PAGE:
Pfizer files blockbuster hope etrasimod for ulcerative colitis
Regulators in the US and EU have started a review of Pfizer's S1P receptor modulator etrasimod for people living with moderately-to-severely active ulcerative colitis (UC), with decisions expected in the first halves of 2023 and 2024, respectively.
The FDA and EMA have formally started their review of the drug, which analysts have suggested could become a $3 billion blockbuster for Pfizer if it reaches the market for UC and other immuno-inflammatory diseases.
If approved, etrasimod will mount a direct challenge to Bristol-Myers Squibb's S1P drug Zeposia (ozanimod), which was approved for UC last year and also for a green light to treat multiple sclerosis in 2020. Also tipped as a blockbuster, Zeposia has been gathering momentum with sales doubling to $171 million in the first nine months of 2022.
Pfizer thinks etrasimod could be the class leader, pointing to strong efficacy data in its two pivotal trials of the drug in UC, which it says closely mimic real-world clinical practice.
In ELEVATE UC 12, etrasimod achieved a 25% clinical remission rate after 12 weeks, compared to 15% for a matched placebo group. Meanwhile, in the longer-term ELEVATE UC 52 study, clinical remission was seen in 27% of etrasimod patients and 7% of the placebo group at the 12-week timepoint, and came in at 32% and 7% respectively after a year.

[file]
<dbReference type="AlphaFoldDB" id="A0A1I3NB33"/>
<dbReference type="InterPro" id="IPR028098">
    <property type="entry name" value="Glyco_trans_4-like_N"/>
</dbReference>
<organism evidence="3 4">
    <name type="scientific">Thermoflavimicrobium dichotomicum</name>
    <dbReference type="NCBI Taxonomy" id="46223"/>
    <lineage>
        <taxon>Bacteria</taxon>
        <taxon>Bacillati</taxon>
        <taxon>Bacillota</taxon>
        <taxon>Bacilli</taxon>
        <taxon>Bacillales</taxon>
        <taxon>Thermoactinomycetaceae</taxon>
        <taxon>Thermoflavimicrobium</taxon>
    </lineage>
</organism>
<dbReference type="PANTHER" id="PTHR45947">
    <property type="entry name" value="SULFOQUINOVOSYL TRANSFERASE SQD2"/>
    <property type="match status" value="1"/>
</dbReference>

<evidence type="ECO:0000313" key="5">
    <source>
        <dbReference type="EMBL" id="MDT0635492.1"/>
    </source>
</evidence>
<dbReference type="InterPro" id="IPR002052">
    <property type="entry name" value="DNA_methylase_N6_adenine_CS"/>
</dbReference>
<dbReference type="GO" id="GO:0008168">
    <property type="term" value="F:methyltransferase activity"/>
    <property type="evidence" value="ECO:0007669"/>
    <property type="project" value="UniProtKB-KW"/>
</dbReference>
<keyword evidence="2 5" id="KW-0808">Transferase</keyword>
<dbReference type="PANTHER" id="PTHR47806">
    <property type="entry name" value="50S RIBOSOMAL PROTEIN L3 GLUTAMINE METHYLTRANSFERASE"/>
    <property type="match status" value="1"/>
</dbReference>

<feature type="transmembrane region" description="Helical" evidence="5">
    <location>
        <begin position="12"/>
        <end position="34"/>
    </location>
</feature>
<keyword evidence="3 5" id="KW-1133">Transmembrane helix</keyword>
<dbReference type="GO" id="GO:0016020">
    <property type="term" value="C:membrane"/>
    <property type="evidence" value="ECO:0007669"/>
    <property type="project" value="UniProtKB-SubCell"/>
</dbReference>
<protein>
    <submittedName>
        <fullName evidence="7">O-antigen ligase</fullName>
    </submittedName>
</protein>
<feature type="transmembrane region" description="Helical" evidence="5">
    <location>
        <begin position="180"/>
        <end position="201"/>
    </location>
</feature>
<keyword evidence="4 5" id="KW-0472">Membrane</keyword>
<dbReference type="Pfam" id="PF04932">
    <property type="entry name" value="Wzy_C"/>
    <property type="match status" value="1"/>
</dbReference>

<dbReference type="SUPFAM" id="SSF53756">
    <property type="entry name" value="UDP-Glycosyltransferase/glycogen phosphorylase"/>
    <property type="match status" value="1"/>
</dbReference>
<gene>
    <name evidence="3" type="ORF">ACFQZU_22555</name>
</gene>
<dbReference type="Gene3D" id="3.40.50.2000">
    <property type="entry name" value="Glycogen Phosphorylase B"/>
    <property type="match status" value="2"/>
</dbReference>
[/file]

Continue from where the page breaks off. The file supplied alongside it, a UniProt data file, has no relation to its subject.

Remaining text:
BMS recently bit back with a new data from its pivotal True North study of Zeposia, which showed an 18% remission rate at 10 weeks, rising to 37% at week 52. In a post hoc analysis reported at the American College of Gastroenterology congress in October, it said of the drug that 86% of patients who were in remission after induction therapy maintained that status over one year.
Pfizer reckons the pharmacology of etrasimod – including its engagement with S1P 1, 4 and 5 receptor subtypes – differentiates the drug from its rival, which binds mainly to subtypes 1 and 5.
Both drugs are also competing with other oral UC drugs like Pfizer's JAK inhibitor Xeljanz (tofacitinib), although the entire JAK class is under a cloud because of safety concerns, specifically an increased risk of blood clots.
"Ulcerative colitis can substantially impact the day-to-day lives of people living with this chronic and often debilitating disease, and many patients never achieve nor maintain remission on today's therapies," said Michael Corbo, Pfizer's chief development officer for inflammation and immunology.
"We believe that etrasimod, if approved, has the potential to be a best-in-class, first-line advanced therapy."
Pfizer is also developing the drug for in Crohn's disease, eosinophilic oesophagitis, alopecia areata, and atopic dermatitis.